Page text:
If I had my way, a reunion with Todd Frazier on a one-year deal would complete step one. Yes, I know, Manny Machado is probably the true ideal scenario at third, but that seems incredibly unlikely. For step two, signing someone like Howie Kendrick or Neil Walker on another one-year pact makes sense. Of course, this is all a lot easier said than done for a myriad of reasons.

Even though the scenario I’ve envisioned wouldn’t be simple to pull off, let’s focus on why I believe it’s a wise plan. The purpose is a bit more important than the hypothetical names that the Yankees wind up getting. These two moves would accomplish a few things. One, it would provide the Yankees stability at third base. Although Andujar has a lot of upside, he’s also a rookie and isn’t known for his defensive chops. Frazier should offer league average performance, something the Yankees can’t count on Andujar (or Torres) to provide just yet. Further, Kendrick or Walker would be strong safety nets at second base. Look, Torreyes is extremely likable and Wade has some potential, but the idea of the two platooning for a big chunk of the season if Torres isn’t ready makes me nervous. Besides, if Torres grabs second base by the horns, Kendrick or Walker would be excellent bench options.

Nobody likes to hear that there’s a chance a top prospect won’t fulfill his potential immediately. It’s reality, though. Many prospects struggle in their first opportunity at the big league level before figuring things out a year later. If Mike Trout and Aaron Judge scuffled to start their careers, Torres can too. That’s why the Yankees need to have adequate fallback options around the infield, especially on a team that is expected to contend in 2018. It’s not that the Yankees should expect Torres to be bad, but rather, it would be a hedge against Torres not being a significant contributor until 2019. If that comes to fruition, then the Yankees can survive the course of the year without needing to make a desperation upgrade over Torreyes/Wade at the trade deadline. If Torres winds up being great immediately, then great! That would make the stopgap player solid bench depth. High expectations for Torres are absolutely merited, but that doesn’t mean the Yankees shouldn’t be prepared for a detour along the road to hopeful stardom.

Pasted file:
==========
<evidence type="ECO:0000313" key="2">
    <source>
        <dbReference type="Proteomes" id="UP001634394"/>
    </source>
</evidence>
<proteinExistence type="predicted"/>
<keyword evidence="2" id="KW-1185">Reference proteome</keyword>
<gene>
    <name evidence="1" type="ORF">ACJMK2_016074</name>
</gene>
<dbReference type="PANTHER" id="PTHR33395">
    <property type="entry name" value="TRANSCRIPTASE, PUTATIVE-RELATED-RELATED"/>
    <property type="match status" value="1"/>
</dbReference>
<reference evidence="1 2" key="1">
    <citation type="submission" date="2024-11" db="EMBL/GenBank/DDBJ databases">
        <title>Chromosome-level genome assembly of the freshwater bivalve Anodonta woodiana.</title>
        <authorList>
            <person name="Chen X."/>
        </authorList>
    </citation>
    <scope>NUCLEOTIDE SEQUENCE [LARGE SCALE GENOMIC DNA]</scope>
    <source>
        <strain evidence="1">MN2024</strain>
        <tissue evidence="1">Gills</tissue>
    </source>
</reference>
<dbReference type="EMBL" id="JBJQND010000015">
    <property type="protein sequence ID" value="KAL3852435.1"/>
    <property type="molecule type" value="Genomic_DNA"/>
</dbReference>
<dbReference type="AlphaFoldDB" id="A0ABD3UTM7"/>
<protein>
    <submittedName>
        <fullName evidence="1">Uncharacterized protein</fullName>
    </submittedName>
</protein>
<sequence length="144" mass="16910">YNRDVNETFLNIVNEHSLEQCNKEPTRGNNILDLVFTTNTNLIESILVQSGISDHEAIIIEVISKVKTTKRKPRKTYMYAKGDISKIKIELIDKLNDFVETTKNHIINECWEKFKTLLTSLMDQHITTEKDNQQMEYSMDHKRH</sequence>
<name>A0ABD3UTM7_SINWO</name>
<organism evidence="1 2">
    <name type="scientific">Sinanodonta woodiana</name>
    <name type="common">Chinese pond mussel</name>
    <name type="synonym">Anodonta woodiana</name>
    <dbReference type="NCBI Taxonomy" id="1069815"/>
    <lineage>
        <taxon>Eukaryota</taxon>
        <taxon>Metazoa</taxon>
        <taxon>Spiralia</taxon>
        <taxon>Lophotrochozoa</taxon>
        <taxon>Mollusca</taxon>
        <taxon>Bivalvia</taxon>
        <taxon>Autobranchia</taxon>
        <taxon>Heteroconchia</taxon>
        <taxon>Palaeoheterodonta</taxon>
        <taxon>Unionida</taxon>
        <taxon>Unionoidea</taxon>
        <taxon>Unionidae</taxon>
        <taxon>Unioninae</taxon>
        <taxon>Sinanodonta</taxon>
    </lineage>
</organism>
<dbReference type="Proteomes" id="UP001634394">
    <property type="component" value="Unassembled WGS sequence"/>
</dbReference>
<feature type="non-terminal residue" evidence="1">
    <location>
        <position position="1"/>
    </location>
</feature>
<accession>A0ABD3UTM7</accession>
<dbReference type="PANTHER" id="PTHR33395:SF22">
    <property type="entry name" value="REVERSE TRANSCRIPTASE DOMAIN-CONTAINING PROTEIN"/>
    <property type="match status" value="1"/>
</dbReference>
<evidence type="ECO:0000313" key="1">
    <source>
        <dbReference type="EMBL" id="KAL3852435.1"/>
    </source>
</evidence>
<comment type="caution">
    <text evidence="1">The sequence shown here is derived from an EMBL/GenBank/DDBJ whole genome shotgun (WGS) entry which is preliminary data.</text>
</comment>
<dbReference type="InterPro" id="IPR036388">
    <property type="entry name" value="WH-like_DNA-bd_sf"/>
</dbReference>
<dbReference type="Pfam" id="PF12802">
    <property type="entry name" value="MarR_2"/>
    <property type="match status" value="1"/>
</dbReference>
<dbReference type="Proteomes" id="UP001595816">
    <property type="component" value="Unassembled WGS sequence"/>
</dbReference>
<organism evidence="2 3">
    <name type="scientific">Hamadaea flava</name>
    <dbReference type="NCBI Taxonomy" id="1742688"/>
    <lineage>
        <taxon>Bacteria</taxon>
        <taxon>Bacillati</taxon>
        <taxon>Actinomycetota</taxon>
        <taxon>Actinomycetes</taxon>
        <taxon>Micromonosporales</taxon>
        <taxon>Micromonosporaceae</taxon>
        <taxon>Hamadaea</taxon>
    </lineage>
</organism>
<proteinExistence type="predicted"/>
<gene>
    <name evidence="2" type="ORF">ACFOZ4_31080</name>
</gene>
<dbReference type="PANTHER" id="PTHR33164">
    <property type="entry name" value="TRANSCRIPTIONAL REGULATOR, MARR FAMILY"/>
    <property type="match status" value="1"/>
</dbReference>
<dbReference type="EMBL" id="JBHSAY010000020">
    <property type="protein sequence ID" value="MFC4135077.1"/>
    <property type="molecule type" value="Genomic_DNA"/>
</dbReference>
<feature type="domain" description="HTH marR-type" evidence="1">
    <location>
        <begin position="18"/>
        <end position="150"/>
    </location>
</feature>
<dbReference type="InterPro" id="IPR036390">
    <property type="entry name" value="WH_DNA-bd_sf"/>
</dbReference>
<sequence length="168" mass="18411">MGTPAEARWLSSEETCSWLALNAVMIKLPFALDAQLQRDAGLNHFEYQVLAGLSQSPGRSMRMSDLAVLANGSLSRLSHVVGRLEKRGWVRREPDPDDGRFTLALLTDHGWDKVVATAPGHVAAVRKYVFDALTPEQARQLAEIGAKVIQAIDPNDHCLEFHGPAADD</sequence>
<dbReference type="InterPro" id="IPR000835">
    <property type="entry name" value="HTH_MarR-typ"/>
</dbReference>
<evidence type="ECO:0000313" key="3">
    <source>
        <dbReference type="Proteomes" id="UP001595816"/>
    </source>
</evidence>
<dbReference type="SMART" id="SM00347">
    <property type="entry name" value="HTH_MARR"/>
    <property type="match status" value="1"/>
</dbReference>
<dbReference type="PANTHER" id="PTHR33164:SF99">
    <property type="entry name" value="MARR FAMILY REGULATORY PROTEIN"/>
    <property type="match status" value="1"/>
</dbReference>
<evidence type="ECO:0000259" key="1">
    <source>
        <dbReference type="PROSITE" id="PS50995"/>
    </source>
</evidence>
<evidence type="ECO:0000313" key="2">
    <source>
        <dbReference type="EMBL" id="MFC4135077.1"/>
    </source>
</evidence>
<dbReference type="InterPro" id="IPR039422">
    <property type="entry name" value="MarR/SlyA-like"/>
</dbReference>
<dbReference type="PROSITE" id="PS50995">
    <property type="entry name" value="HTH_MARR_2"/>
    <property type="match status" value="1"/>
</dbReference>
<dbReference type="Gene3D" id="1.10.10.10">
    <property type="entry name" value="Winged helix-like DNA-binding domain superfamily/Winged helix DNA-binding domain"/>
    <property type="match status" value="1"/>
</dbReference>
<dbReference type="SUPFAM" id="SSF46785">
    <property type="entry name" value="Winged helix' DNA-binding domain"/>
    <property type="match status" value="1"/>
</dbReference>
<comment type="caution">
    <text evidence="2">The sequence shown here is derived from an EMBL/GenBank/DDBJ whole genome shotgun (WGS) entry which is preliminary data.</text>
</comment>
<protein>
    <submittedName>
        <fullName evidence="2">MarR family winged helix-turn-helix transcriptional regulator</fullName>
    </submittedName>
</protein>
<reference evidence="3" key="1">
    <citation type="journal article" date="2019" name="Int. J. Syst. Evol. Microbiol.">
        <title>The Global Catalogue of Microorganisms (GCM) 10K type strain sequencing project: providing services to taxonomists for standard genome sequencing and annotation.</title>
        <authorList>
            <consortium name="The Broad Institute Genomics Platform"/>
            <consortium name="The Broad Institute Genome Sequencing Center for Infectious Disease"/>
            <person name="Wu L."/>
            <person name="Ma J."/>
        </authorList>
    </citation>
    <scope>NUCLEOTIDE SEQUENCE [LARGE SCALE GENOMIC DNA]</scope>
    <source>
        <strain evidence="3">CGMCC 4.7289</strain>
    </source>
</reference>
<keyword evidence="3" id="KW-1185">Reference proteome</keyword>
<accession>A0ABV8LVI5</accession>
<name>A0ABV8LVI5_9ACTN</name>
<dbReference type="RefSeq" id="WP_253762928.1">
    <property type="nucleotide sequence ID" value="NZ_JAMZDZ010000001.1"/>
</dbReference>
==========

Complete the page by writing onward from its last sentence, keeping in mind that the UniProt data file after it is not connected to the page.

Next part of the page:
(Photo credit: Kim Klement / USA Today)